Similarly, under the Khyber-Pakhtunkhwa Free Compulsory Primary and Secondary Education Act 2017, parents not admitting and keeping their children in school could be punished with imprisonment up to one month or fine which may extend up to Rs100 per day or with both.

“While significant efforts are evident by the political governments to tackle the challenges of enrolment, quality and access, the definition of the right to a free and compulsory education can only be challenged as a right once the rules of business have been approved and implemented.”

It would be interesting to note that Prime Minister Imran Khan’s party has been in power in the province for the last over seven years. Gilgit-Baltistan and Azad Jammu & Kashmir (AJK) governments are yet to introduce their respective RTE laws.

Yet another interesting fact worth a mention here is that while all four provinces and Islamabad Capital Territory have introduced the RTE Acts, only Sindh has so far succeeded in introducing subordinate legislation, the rules of business. But that doesn’t make any difference that Sindh province enacted the RTE and related rules of business. The sector is considered the most neglected one in the province with corruption rife among its officers, lots of ghost schools as well as ghost teachers and low budgetary allocations. The ICT has prepared the rules of business, but is yet to notify them.

According to Baela Raza Jamil, chief executive officer Idara-e-Taleem-o-Aagahi, the right to education (RTE) Acts are toothless sans the rules of business as the laws can’t be implemented without rules in place. The indifference on part of elected assemblies has rendered the country among nations that missed most of education-related Millennium Development Goals (MDGs) that retired in 2015, she tells Cutting Edge by telephone. The same year, Pakistan adopted the 2030 Agenda for Sustainable Development, where Sustainable Development Goals (SDG No-4) pertaining to education is aimed to “ensure inclusive and equitable quality education and promote lifelong learning opportunities for all”. Baela Raza believes that the SGD 4 could only be achieved by ensuring the implementation of RTE laws in letter and spirit.

Keeping in view the past experiences, it is feared that the provincial government would further delay the implementation of the RTE on the pretext of the ongoing novel coronavirus pandemic, adds the educationist.

She regrets that education has never been a priority of any government in Pakistan, though almost all prime ministers during their times in office declared education emergencies. She said that education seemed important in manifestos of all political parties, but in reality it did not get due attention.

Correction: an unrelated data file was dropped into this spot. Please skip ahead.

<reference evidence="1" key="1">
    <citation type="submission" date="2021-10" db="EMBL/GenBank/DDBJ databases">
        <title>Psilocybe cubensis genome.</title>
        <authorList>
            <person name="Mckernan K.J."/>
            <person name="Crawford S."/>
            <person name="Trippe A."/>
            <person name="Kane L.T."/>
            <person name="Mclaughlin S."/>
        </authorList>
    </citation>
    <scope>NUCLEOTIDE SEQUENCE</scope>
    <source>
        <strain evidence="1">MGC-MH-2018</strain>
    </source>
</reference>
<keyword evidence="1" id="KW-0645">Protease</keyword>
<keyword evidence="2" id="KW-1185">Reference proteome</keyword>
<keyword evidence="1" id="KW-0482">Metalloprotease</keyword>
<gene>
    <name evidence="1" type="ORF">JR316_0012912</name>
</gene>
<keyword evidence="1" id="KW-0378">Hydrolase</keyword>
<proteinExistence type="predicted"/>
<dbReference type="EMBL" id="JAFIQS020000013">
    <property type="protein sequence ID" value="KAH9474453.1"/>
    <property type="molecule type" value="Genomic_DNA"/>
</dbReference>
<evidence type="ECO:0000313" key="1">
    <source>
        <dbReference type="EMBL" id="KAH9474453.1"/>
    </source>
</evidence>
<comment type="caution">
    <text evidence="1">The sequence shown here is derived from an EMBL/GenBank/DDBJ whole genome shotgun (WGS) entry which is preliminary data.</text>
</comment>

Baela Raza Jamil said that some 70pc of total out-of-school children in the country belonged to the post-primary level, for whom the government did not establish new schools over the years. She said the governments did not amplify its resources for education all along owing to which true implementation of RTE laws had, indeed, become a huge challenge.

At the start of the current year, Dr. Allah Bakhsh Malik, Secretary School Education Department Punjab, had promised that the department would introduce the rules of business for effective implementation of the RTE law soon. However, he retired in June this year, without fulfilling his promise.

The province is being run by a coalition, with the PTI a major partner. The Punjab still has the largest number of out-of-school children. In 2018, the Punjab school enrolment drive missed its set target of enrolments by a staggering 1.59 million. The provincial government intended to enrol 13.55 million children into various grades. As per data, it could bring only 11.95 million children – or 88.21pc, to school for the academic year.

The South Punjab region performed the worst, with Muzaffargarh leading with 135,444 children who could not be enrolled during the campaign. Other districts that missed the target by a sizable percentage were Rahim Yar Khan, which achieved a success of only 78.1pc, Bahawalpur with a success rate of 78.2pc, Bahawalnagar with a success rate of 81.2pc, Rajanpur with a success rate of 81.8pc and DG Khan and Okara with success rates of 83.3pc, and 84.7pc, respectively. Combined, the eight districts failed to enrol over 657,000 children in school, making up 41pc of the target missed.

Khyber-Pakhtunkhwa, being run by Prime Minister Imran Khan’s party, still has 2.5 million out-of-school children; 63pc of total girls are out of school and 30pc of total boys are still out of school.